Back in the 15th century when Hieronymus Bosch created "The Garden of Earthly Delights," he created one of the most dizzying, delightful and horrifying hot messes of all time. Just when you start to get comfy with the idea of an evil man-bird sitting atop a toilet throne and chomping on a pair of legs, British artist Wolfe von Lenkiewicz comes in and adds the cast of Pokemon to the strange dinner party.
Bosch's iconic oil on oak triptych depicts first the Garden of Eden, then the salacious mingling of the sacred and profane, and finally the punishment for the sinful urges, a glimpse into the depths of hell. Yet a verbal description does virtually nothing to communicate the bizarre sensation of the ancient visual overload, an overripe orgy of engorged fruits, entwined limbs and hybrid beasts.
As art historian Erwin Panofsky wrote, "In spite of all the ingenious, erudite and in part extremely useful research... I cannot help feeling that the real secret of his magnificent nightmares and daydreams has still to be disclosed." The category jamming and surreal meanderings continue to puzzle historians to this day. Hundreds of years later the piece makes itself impossible to decode or understand, making it a sensory delight in itself.
At first glance, Lenkiewicz's garden appears to be an imitation of the original. Yet as you look closer, uninvited images from mythology, history and pop culture swarm the scene. An image infestation inaugurates a mass democratization of images, where Pikachu is as holy as the Hindu Goddess Kali. Art history is not exempt from Lenkiewicz's jumbled encyclopedia of images. While artists like Salvador Dali, Joan Miro and Francis Bacon were all inspired by Bosch's surreal playground, Lenkiewicz reincorporates their Bosch interpretations back into his own Bosch adaptation. Lenkiewicz inaugurates a lawless plain where any image, no matter how religious, low-brow or illicit is fair game. We reckon it to a visual Reddit.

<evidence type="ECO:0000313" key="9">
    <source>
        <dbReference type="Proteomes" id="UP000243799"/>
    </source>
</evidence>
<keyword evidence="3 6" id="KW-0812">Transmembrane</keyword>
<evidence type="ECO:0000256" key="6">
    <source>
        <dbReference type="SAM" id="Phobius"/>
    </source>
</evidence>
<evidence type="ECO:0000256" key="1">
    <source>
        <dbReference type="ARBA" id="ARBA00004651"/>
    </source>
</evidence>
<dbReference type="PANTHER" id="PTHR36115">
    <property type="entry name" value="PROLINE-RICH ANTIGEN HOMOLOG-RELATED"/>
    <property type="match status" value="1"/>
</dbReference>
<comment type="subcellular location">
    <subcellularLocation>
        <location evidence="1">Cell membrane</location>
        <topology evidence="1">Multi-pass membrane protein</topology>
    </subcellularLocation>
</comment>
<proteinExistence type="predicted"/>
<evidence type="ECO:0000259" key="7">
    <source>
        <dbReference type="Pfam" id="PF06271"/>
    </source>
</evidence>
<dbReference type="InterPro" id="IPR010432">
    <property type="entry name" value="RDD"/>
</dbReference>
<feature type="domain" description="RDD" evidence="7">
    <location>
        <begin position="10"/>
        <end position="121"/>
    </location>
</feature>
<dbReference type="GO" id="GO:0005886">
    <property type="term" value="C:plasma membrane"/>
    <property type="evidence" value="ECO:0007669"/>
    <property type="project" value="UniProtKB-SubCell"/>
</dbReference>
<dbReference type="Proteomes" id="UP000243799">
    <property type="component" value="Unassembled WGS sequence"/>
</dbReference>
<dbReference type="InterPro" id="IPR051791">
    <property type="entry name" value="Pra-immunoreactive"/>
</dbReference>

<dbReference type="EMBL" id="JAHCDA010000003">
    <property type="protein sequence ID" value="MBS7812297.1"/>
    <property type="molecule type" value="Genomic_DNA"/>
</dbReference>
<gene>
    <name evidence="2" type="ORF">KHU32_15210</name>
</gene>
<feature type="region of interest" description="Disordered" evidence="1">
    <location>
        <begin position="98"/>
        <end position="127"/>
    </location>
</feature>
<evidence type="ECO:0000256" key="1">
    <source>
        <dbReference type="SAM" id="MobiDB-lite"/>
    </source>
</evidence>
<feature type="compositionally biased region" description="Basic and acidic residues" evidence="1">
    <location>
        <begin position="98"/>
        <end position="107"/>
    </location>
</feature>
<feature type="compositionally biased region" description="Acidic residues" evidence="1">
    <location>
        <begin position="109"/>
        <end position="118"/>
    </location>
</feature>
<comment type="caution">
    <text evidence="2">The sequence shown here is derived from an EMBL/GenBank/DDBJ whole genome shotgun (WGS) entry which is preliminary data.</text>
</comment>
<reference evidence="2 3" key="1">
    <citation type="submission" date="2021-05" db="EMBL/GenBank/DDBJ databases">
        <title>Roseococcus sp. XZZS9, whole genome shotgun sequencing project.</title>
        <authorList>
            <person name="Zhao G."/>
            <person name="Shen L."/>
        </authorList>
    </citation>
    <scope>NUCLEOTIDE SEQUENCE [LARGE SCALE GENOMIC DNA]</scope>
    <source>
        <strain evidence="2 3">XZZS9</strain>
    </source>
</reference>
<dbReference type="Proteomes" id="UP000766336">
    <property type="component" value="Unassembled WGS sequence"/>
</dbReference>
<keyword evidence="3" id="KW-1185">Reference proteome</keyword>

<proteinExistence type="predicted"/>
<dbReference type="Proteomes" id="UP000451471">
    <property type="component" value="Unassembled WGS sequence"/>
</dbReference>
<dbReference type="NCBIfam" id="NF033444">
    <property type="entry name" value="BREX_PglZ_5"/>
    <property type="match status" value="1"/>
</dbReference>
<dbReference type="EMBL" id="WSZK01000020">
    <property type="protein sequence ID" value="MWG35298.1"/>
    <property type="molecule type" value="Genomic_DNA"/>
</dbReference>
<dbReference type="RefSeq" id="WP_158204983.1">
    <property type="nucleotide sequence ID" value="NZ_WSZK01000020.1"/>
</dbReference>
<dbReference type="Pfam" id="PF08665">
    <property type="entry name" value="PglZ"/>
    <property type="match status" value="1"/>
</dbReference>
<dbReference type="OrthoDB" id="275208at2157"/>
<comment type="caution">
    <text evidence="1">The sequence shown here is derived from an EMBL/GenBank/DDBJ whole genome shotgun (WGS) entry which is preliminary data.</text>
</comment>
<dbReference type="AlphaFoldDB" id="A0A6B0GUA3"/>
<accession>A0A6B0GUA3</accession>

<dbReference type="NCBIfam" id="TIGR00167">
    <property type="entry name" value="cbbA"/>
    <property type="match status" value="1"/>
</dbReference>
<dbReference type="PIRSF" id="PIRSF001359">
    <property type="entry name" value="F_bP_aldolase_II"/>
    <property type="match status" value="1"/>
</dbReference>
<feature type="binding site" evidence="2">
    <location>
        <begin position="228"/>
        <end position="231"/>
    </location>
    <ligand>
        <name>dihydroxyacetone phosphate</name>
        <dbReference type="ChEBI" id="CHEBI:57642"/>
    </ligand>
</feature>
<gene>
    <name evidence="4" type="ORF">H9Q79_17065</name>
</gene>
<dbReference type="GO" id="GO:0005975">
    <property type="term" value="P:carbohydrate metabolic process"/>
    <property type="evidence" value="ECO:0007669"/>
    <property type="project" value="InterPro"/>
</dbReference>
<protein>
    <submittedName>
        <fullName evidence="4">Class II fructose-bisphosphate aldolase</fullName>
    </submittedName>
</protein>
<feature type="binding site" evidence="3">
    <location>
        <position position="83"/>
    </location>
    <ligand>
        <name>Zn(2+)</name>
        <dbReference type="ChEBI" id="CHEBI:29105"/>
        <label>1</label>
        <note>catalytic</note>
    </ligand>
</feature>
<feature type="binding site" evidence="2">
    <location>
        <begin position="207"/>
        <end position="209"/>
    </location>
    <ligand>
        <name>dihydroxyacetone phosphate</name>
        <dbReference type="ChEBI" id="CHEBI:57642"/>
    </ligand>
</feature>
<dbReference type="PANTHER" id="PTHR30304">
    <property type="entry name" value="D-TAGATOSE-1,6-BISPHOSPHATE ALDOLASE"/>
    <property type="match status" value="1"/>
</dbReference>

Lenkiewicz mirrors the style of Renaissance old masters, with a devoted craftsmanship that makes every jeweled speck of paint precious, almost sacred. Using crystal clear poppy oil and "the finest of pigments," according to the gallery Lenkiewicz treats every speck of his canvas and inspiration with the utmost fascination and respect, in turn folding his artistic labor into the piece's message. Lenkiewicz's technical skills are dangerous when mixed taste for anarchy, creating absurd and obscene visions so convincing you could swear they were ripped from a history book.
The artist slash rogue historian has long explored his fascination with religion, history, mythology, and science— he previously used Darwin as a model to create a disturbing re-ordering of species. But we are particularly enamored with his new entanglement with Bosch, who already was a strange fruit. We can't help feeling like Bosch and Lenkiewicz are a match made in heaven... or hell.
Wolfe von Lenkiewicz's 'Hieronymous Bosch' will show from September 7 until October 4, 2012 at All Visual Arts in London.
'Floating World' Wolfe von Lenkiewicz: Hieronymous Bosch
'Garden of Earthly Delights' Wolfe von Lenkiewicz: Hieronymous Bosch
'Shunga' Wolfe von Lenkiewicz: Hieronymous Bosch
'St. John the Baptist in the Wilderness' Wolfe von Lenkiewicz: Hieronymous Bosch
'The Creation' Wolfe von Lenkiewicz: Hieronymous Bosch
Wolfe von Lenkiewicz: Hieronymous Bosch Garden of Earthly Delights (Drawing)
'The Haywain Triptych' Wolfe von Lenkiewicz: Hieronymous Bosch
'The Haywian (Drawing)' Wolfe von Lenkiewicz: Hieronymous Bosch
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